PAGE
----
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December 09, 2011

Completely Wrong Today, Completely Wrong Tomorrow, Completely Wrong Forever!

As always, Robert Samuelson is standing on the Washington Post's steps, preventing reality from getting inside:

Europe’s turmoil is more than a currency crisis and was inevitable, in some form, even if the euro had never been created. It’s ultimately a crisis of the welfare state, which has grown too large to be easily supported economically.

I'm not sure when the Washington Post first began reporting that the welfare state can't be supported economically. I believe it was shortly after Bismark took power in 1871.

For more of Robert Samuelson's uncannily acute understanding of economics, see this column of his from July, 2008:

[O]n the whole, the banking system seems fairly strong ... The paradoxical thing about today's economy is its strength.

BUT THERE'S MORE: Samuelson's 2008 column was endorsed at the time by Greg Mankiw, chairman of the Council of Economic Advisers during Bush's first term and definitely in the top 20 people responsible for our current catastrophe. I will always remember interviewing Mankiw in 2005, and how he got extremely upset when I suggested we might be experiencing a housing bubble.

—Jonathan Schwarz

Posted at December 9, 2011 10:58 AM

Did you interview Greg or Robert? Confused in the Midwest...:/

Posted by: Frank at December 9, 2011 12:08 PM

Samuelson is doubly right.

1. The only countries that have survived the crisis almost unscathed are the Scandies. And we know how much they hate the welfare state up there. Greece, Portugal, and Spain on the other hand have among the lowest welfare protection in Europe and, sure enough, see how they've thrived!

2. Re. banks, Samuelson has discovered a new truth, which is how resilient a bankrupt institution can be when you keep propping it up with taxpayer's money and fiat liquidity.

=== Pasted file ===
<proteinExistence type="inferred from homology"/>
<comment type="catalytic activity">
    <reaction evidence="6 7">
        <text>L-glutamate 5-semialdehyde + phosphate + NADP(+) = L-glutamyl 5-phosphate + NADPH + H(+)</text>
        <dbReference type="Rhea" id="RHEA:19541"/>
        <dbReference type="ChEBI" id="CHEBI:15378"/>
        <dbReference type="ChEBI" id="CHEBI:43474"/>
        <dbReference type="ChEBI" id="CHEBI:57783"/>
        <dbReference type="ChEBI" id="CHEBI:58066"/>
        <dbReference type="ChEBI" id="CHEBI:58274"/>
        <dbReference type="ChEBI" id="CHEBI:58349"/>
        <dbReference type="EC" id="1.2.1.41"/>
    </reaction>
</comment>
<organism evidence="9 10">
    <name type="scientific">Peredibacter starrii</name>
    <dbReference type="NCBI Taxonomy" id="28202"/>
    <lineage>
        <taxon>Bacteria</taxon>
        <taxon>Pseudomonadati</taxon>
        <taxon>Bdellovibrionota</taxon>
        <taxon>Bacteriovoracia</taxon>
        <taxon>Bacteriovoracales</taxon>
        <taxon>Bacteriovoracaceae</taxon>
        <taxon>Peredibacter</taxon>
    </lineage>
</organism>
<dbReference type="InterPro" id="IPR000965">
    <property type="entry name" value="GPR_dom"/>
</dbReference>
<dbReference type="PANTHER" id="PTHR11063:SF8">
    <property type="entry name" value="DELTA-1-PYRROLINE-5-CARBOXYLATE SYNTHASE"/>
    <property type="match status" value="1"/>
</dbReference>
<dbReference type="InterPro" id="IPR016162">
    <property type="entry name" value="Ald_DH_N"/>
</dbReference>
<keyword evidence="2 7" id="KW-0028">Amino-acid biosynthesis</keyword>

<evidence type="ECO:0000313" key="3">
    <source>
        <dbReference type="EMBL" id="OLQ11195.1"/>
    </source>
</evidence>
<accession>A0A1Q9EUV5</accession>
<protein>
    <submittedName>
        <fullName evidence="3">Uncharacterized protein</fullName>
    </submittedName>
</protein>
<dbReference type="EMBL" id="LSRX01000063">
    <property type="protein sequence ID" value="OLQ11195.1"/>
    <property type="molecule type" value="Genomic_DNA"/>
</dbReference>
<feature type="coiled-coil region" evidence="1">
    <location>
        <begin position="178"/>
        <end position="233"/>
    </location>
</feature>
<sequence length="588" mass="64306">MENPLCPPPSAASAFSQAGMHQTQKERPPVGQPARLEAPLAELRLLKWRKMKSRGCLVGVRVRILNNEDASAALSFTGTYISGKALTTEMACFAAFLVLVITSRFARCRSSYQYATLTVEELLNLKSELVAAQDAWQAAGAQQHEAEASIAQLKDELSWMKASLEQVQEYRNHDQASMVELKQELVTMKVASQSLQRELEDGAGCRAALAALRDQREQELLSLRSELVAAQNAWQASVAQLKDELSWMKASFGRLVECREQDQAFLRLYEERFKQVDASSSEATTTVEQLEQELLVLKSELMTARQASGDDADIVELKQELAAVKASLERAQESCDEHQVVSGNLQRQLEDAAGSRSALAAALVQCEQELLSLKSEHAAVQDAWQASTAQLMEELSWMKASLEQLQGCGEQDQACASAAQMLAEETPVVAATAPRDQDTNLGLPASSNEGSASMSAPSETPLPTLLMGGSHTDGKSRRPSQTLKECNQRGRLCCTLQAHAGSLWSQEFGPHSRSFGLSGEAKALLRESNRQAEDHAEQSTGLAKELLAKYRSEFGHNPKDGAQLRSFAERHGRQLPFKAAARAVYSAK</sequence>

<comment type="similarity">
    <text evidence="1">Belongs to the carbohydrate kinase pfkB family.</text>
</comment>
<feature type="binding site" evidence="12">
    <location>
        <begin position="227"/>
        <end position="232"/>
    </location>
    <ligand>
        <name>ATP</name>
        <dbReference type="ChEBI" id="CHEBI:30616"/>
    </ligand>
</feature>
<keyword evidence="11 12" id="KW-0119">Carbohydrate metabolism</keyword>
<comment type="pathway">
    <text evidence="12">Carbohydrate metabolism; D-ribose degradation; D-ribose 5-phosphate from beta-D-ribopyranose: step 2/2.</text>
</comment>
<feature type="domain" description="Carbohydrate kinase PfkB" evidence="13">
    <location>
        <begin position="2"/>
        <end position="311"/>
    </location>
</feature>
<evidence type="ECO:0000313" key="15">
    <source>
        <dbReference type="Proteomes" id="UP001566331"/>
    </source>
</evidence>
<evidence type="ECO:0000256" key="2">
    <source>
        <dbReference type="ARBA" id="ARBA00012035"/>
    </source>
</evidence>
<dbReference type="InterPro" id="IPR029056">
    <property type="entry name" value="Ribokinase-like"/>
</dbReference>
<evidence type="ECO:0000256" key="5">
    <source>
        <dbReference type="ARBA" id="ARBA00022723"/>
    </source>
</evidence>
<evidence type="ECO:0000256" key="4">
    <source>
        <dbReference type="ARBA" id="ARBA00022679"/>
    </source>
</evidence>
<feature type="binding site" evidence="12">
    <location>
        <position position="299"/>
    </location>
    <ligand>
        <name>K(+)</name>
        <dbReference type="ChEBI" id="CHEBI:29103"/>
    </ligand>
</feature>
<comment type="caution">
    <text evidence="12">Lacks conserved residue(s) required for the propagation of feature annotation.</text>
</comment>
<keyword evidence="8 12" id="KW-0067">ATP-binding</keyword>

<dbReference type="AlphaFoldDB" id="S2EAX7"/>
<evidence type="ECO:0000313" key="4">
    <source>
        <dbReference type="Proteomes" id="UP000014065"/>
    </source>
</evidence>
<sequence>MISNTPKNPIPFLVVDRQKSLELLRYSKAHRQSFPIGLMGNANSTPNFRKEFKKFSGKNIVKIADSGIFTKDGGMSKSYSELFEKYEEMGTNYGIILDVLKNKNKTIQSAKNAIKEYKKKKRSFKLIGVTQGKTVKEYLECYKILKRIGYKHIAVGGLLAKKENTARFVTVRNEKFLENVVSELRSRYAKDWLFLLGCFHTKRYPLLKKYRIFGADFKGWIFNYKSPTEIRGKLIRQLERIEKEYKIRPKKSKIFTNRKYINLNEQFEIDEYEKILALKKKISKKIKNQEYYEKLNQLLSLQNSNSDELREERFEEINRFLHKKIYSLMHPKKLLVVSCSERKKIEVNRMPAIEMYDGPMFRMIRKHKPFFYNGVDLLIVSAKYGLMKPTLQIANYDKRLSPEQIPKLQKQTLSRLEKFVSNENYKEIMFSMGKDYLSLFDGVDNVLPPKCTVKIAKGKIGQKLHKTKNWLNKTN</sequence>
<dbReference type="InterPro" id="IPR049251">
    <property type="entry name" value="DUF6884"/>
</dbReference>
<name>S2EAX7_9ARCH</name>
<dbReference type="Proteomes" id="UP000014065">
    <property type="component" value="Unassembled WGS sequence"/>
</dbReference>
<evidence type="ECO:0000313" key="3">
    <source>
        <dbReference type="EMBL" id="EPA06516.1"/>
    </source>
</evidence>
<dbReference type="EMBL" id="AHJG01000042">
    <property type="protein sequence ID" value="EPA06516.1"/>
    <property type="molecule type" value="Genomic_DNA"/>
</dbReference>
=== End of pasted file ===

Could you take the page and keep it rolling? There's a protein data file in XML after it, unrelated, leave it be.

Posted by: bobs at December 9, 2011 12:24 PM

Frank, thanks -- clarified that. It was Mankiw.

Posted by: Jonathan Schwarz at December 9, 2011 12:39 PM

the banking system is fairly strong??- yeah, howbout strong like godzilla and can stomp on the white house until a trillion bucks gushes out into its maw- samuelson's statement is ironically the opposite of Taibbi's critique of how strong the banking system has become

Posted by: frankenduf at December 9, 2011 01:28 PM


Posted by: Mike Meyer at December 9, 2011 04:13 PM

The welfare state of Amurka has supported the military welfare as a matter of stasis for a long time.

Posted by: Dredd at December 9, 2011 05:59 PM

you can't go around telling the truth too much. it often makes people really mad.

Posted by: N E at December 9, 2011 07:29 PM

On the whole the banking system IS fairly strong (although not in the way that Samuelson implies). It's not just being effectively (thusfar) and profitably propped up by taxpayer money and fiat liquidity as bobs says earlier, but has also managed to lobby and bully and finagle it's way from any substantial prosecution, any effective regulation or oversight, any repercussions whatsoever. Since Samuelson wrote that column MF Global went from a conservative investment firm to an emulator of the worst actors in the crisis, has gone tits up stealing hundreds of millions of customers cash along the way and there's STILL no hue and cry in the establishment to reign in these guys. Banksters are being installed into heads of state in Europe as we speak. The banking system is not "fairly" strong, it's probably the strongest institution on the planet. Since Lehman's collapse and the bailout they've merely been doubling down on their bets with the full knowledge and confidence that they own the house.

Posted by: biernini at December 9, 2011 09:40 PM

biernini: AGREED.

Posted by: Mike Meyer at December 10, 2011 01:18 PM